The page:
Author: Gauri Kshirsagar
Beginning dental care early is important for your child’s health and to keep teeth healthy for a lifetime. Healthy baby teeth help children eat and speak clearly. Passing on good oral habits to your child is one of the most important health lessons you can teach them. This means helping him or her brush twice a day, showing the proper way to floss, limiting between-meal snacks and seeing your dentist regularly.
Eruption of Primary (Milk teeth) Teeth:
Teething is one of the first rituals of life. Although newborns usually have no visible teeth, most baby teeth begin to appear generally about six months after birth. Baby teeth guide permanent adult teeth into the proper position. Teeth vary in size, shape and their location in the jaws. The following chart shows when primary teeth (also called baby teeth or deciduous teeth). It’s important to note that eruption time can vary from child to child. As seen from the chart, the first teeth begin to break through the gums at about 6 months of age. Usually, the first two teeth to erupt are the two bottom central incisors (the two bottom front teeth). Next, the top four front teeth emerge. After that, other teeth slowly begin to fill in, usually in pairs — one each side of the upper or lower jaw — until all 20 teeth (10 in the upper jaw and 10 in the lower jaw) have come in by the time the child is 2 ½ to 3 years old. The complete set of primary teeth is in the mouth from the age of 2 ½ to 3 years of age to 6 to 7 years of age.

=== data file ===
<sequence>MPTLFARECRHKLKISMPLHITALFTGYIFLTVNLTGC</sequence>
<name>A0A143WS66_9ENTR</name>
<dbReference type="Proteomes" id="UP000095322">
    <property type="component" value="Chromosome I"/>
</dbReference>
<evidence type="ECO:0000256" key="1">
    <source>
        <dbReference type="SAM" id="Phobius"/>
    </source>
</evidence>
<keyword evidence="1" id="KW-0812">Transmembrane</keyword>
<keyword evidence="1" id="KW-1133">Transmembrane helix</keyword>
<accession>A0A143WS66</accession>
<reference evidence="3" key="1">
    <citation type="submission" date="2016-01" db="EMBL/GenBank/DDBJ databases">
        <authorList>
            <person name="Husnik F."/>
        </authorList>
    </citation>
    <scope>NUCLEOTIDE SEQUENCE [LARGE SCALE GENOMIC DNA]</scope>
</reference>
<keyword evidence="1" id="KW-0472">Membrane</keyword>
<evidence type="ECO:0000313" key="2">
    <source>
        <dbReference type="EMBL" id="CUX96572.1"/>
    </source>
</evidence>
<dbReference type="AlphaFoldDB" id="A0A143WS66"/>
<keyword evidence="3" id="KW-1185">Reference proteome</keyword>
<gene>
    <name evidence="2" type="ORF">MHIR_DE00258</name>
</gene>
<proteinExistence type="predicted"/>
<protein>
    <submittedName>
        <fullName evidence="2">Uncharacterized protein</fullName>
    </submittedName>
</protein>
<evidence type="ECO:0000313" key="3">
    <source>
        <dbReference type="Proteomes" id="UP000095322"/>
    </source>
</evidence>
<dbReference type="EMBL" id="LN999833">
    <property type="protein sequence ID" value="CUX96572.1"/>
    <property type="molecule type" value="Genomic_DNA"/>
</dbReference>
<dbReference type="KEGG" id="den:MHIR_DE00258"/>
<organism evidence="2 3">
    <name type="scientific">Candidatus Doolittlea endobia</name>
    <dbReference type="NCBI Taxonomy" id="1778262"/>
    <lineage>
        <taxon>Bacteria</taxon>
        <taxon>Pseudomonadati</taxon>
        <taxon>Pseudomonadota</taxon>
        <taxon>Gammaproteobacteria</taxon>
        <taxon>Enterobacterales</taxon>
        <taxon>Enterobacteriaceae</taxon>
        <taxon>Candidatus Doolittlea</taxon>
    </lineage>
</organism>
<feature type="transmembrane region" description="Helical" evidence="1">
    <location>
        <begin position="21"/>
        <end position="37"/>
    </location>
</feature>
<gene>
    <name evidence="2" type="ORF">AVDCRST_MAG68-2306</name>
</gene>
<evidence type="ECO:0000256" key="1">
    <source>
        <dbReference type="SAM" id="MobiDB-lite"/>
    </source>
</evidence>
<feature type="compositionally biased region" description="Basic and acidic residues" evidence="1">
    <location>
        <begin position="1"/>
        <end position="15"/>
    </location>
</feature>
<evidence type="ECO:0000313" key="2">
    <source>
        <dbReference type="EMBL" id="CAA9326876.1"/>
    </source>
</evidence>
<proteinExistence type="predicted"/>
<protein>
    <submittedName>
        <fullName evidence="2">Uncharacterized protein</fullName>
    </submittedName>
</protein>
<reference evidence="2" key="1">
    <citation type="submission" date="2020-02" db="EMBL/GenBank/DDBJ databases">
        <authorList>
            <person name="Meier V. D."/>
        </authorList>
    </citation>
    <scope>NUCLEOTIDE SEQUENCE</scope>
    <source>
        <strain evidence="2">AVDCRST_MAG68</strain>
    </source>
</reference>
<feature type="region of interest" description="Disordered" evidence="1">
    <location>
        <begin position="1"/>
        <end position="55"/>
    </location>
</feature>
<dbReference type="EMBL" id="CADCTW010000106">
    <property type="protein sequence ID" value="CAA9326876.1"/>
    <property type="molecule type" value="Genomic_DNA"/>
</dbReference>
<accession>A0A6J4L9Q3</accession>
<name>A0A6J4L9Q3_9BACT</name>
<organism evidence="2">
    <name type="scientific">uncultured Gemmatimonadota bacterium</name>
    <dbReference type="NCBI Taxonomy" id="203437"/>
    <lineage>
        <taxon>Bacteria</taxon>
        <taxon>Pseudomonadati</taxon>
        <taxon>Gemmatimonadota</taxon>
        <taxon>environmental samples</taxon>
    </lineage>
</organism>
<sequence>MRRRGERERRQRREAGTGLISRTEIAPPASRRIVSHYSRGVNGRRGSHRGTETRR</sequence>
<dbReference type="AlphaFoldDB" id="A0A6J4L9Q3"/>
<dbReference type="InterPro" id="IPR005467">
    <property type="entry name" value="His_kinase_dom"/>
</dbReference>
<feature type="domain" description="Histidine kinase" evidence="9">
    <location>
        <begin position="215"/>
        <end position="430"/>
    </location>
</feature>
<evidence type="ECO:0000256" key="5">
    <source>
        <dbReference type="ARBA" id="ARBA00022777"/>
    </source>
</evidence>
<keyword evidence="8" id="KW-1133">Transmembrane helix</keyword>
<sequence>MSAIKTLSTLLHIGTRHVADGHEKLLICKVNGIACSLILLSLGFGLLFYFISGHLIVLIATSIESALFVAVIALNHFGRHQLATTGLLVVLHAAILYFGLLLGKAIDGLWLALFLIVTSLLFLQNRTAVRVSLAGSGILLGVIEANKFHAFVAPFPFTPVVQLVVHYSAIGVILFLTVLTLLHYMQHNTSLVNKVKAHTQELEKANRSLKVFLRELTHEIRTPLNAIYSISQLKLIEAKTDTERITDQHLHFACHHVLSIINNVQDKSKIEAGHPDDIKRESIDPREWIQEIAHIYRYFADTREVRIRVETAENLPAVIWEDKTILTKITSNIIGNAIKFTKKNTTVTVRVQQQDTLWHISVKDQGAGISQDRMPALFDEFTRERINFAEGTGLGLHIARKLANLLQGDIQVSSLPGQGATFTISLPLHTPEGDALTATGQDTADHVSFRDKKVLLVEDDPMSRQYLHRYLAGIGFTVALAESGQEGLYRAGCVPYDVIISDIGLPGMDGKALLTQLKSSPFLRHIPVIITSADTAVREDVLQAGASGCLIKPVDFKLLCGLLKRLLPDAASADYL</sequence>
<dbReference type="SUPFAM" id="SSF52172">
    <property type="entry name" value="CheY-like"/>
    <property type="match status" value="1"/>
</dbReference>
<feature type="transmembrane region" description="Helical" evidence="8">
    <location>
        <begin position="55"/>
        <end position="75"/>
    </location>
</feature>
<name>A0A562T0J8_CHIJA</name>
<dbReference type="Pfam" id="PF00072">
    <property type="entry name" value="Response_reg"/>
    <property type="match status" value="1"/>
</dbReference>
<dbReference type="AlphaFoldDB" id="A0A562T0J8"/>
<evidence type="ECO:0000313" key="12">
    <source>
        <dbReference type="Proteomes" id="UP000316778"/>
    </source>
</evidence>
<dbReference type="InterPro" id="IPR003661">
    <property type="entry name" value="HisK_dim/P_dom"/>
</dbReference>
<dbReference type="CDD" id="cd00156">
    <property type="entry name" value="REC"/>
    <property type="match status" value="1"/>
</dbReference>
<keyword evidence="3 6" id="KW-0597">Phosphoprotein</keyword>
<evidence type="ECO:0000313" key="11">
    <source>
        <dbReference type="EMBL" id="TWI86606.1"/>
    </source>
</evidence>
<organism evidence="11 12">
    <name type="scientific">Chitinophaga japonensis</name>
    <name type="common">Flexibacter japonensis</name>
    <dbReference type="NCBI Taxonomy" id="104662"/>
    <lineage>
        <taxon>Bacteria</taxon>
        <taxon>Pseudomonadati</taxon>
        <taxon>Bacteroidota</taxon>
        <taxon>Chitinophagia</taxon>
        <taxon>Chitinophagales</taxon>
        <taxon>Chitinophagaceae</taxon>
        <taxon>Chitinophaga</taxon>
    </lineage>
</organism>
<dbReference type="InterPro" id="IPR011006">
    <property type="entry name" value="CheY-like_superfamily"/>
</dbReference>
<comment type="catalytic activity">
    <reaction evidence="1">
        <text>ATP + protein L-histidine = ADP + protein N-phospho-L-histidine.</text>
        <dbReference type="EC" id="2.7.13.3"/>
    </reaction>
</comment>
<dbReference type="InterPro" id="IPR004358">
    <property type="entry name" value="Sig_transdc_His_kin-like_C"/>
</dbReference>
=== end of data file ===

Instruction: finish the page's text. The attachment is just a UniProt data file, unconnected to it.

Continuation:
Other primary tooth eruption facts include:
- A general rule of thumb is that for every 6 months of life, approximately 4 teeth will erupt.
- Girls generally precede boys in tooth eruption
- Lower teeth usually erupt before upper teeth
- Teeth in both jaws usually erupt in pairs — one on the right and one on the left
- Primary teeth are smaller in size and whiter in color than the permanent teeth that will follow
- By the time a child is 2 to 3 years of age, all primary teeth should have erupted
As their teeth erupt, some babies may become fussy, sleepless and irritable, lose their appetite or drool more than usual. Diarrhea, rashes and a fever are NOT normal symptoms for a teething baby. If your infant has a fever or diarrhea while teething or continues to be cranky and uncomfortable, call your pediatrician.
Dental care in the first year of life: